Troubleshooting missing files and failed builds for your Visual Studio projects
As with any build server technology, when our build servers download your source code to compile it, a number of things can cause your build to fail. Troubleshooting the issue locally often allows you to find and apply a really simple fix, without having to do the “checkin, build, investigate” dance that can sometimes occur when using Continuous Integration.
Whether you’re running a local build server environment or a service that manages your Continuous Deployment in the cloud like OnCheckin, it’s important to get a basic understanding for how build servers work.
When you take a look at our “What software is installed on a build server” page you’ll notice that there’s a bunch of stuff on each OnCheckin build server, including different versions of Visual Studio. If you ran your own local .Net build server, this statement would probably be the same.
While this might normally lead you investigate your failing builds in Visual Studio before running your next OnCheckin build, we normally advice against this.
Visual Studio compiles your project “in place”, meaning that it creates binaries in your project’s Bin folder, and then when you run your application in Visual Studio to debug it executes from within this same folder. This can cause a number of project misconfigurations to be hidden from view, until you commit your code to source control and have your build server (in our case the OnCheckin build node) attempt to build it.
Poorly referenced binaries.
When you add a reference to a local binary you should follow the best practice of:
- Creating a folder above and/or outside your project’s folder (commonly named “..\lib” or “..\binaries” etc).
- Place your reference’s *.dll files there.
- Add the project reference to this file from within Visual Studio, pointing at this external relative folder.
A common mistake here is to place your *.dll inside the /Bin folder of your project and then reference it from within that folder.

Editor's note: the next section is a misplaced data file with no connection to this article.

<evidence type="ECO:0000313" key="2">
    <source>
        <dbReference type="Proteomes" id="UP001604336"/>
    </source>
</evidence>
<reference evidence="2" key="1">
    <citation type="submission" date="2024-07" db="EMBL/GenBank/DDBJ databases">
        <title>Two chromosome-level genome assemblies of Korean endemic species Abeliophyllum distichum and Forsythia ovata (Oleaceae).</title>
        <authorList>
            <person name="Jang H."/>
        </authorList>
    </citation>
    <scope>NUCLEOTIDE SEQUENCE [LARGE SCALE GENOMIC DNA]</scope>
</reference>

This is incorrect, and will mean that when your project is built using the MsBuild Clean directive, that your file may be deleted before build. If you reference your dependency from an external folder to your project, then this file will remain intact and being included in your build output.
Cached references that have not been recompiled.
Following on from the above mistake, another common issue is to have references to projects that Visual Studio fails to recompile, as for whatever reason Visual Studio fails to think the referenced project’s source code has changed.
This can lead to a situation where it “works on my machine” but when you actually recompile the application on your build server, the executed logic from your latest changes is slightly different to what you tested with locally.
Files that are missing from your Visual Studio Project.
When you are building your Visual Studio application using external assets such as images and sounds, unless you’re using an ASP.Net Website (not a WebApplication) then you need to add these files to your project in order for them to be included in your build output.
If you don’t add your files, and then check these into your source control, any build server will exclude these unreferenced files in their build output. This can lead to websites with missing images, CSS files that don’t make it into your deployment and a number of other issues that can arise from files simply not making your project’s build output.
All of the above problems often cause your application to run fine locally, but then fail to compile successfully on our service, and any locally run build servers you might configure.
MsBuild all things
Behind the scenes the way that our service compiles your code is almost exactly the way any build server would function:
- Download your source code.
- Compile it using MsBuild.
- Run any Unit test binaries.
- Security Scan your application.
- Upload it to your webhost.
Step #2 above is where any misconfiguration in your project surfaces.
Troubleshooting this before you commit your project is easy though; just build and deploy your application locally first. The deploy part is most important, as this means copying a fresh copy of your entire application into a new folder, in doing so helping you to find any issues due to missing files.
To do this, simply execute the following script from the command line (Visual Studio 2015/MsBuild version 14 is being used here):
C:\Program Files (x86)\MSBuild\14.0\Bin\msbuild.exe “[full path to your Visual Studio solution file.sln]” /t:Clean;Rebuild /p:Configuration=Release;OutputPath=C:\temp
What the above does it call MsBuild against your solution file, running a Clean and Rebuild of all of your project files using the Release configuration, and then copies the output to the path C:\temp - Feel free to change this output path to a folder that serves your need better.
By running the above command against your local project files you’ll be able to emulate a fresh clone and build of your project, without having to run an OnCheckin Deployment and see it fails. This should allow you to iterate much faster while also debugging any misconfigurations you’ve made against your project.